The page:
He showed me the house specialties and the dinner specials, which included, appetizer, entre, and wine for fourteen euros. “What about dessert?” I asked.

I saw a smirk and a twinkle in his eyes because we both knew he got indirect advances from tourists all the time. “I can give you a good dessert later.” He escorted me to my seat. To my disappointment, someone else came to wait on me. Dinner consisted of pasta with salmon drenched in tomato sauce, followed by chicken and steamed vegetables. He had promised me dessert and I wanted to see my options, it seemed like the hook to another interaction with him.

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He charmed other tourists and brought them to sit at the restaurant. The white tablecloths, candlelight, wine and the warm Italian night made it all seductive. Italians displayed sensuality in plain sight, in statues, paintings, the people, and it was difficult to ignore and it was placed in front of my face. I would go up to him and claim what was promised to me. I could imagine my girlfriends asking me for every detail and feeling jealous. My heart was raising, fluttering butterflies in my stomach, legs shaking.

My alarm went off at six in the morning in the warm hotel room – loud fan, bad lighting, and dated wallpaper. Sunday morning brought my last day in Rome, and an anticipated visit to the Vatican. The man at the front desk of my hotel said the bus was the best way to get there. After getting off the bus, I walked towards a wide cobblestone street that led to St. Peter’s Basilica. The early morning sun begun casting over the Basilica, and taking it all in took time, the square, the columns, official seating for outdoor events, and the angels guarding over all of it.

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The line to enter St. Peter’s Basilica was short. Excited about entering a place I heard about my entire life. The architecture is unlike many I have seen, massive columns, high ceilings, marble floors, gold details, paintings portraying holiness and life-like marble statues of saints. Feeling elated and at peace, but I wasn’t looking for a moment of spirituality, or the assurance of my faith at that moment.

Confessions were taking place in several languages, and I passed through the German, Dutch, French, before going finding the English confessional. It had been about five years since the last time I went to confession. In an old fashion confessional, I confided in the priest. Telling him about my distance from the church, my sins, and the painful turbulent marriage, that had left me broken. Though, a bit worried about his reaction towards divorce. He told me God doesn’t like divorce and marriage is sacred, but love isn’t meant to hurt and destroy. When it hurts so much it is not true love, and God understands because love is meant to make you happy. I had never heard anyone talk about love in a way that was rational and magical. His voice understanding and comforting, and I felt a few tears rolling down my face. I wanted to write it down and keep his advice forever but I was a writer without a pen.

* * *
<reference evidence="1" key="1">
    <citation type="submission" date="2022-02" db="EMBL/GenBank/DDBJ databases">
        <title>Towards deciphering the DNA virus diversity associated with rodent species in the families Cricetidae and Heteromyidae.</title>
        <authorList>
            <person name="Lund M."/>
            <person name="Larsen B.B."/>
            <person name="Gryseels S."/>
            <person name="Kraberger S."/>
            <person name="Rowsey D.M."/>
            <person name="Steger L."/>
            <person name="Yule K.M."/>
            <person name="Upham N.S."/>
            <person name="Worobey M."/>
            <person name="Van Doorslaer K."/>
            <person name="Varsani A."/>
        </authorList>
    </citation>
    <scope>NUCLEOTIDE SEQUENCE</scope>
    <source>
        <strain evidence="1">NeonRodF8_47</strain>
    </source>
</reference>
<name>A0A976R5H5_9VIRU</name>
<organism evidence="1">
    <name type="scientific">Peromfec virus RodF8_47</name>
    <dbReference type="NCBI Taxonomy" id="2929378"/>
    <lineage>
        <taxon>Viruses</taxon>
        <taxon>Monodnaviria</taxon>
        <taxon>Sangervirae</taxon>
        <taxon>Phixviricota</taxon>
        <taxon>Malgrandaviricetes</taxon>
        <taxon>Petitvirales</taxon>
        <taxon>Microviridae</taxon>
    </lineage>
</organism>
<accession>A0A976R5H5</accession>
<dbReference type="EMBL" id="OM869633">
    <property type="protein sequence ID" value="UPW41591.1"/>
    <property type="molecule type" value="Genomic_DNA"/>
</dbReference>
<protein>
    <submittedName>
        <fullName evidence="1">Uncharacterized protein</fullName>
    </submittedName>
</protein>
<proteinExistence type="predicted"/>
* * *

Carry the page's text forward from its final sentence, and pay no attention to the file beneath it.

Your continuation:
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After confession, I stayed in the Vatican for a few more hours climbing up to the top and enjoying a view of the grounds. I waited for Pope Francis to step out to the window, and then I left. I explored the rest of Rome in a day, walking from the Vatican and stopping at every landmark to take pictures and eat gelato by the fountains. Fontana di Trevi was under construction and covered in scaffolding, so I didn’t toss my coin.

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I looked forward to dinner after a day of sightseeing. The same routine of the previous night, I went back hoping to see my Italian waiter. He wasn’t there, and without him to lure tourists in, the restaurant was empty. I had dinner at a different restaurant and drank a couple glasses of red wine. I asked to see the dessert menu. The creamy mascarpone cheese, rich taste of espresso and rum, garnished with chocolate shavings, tiramisu was all I hoped for.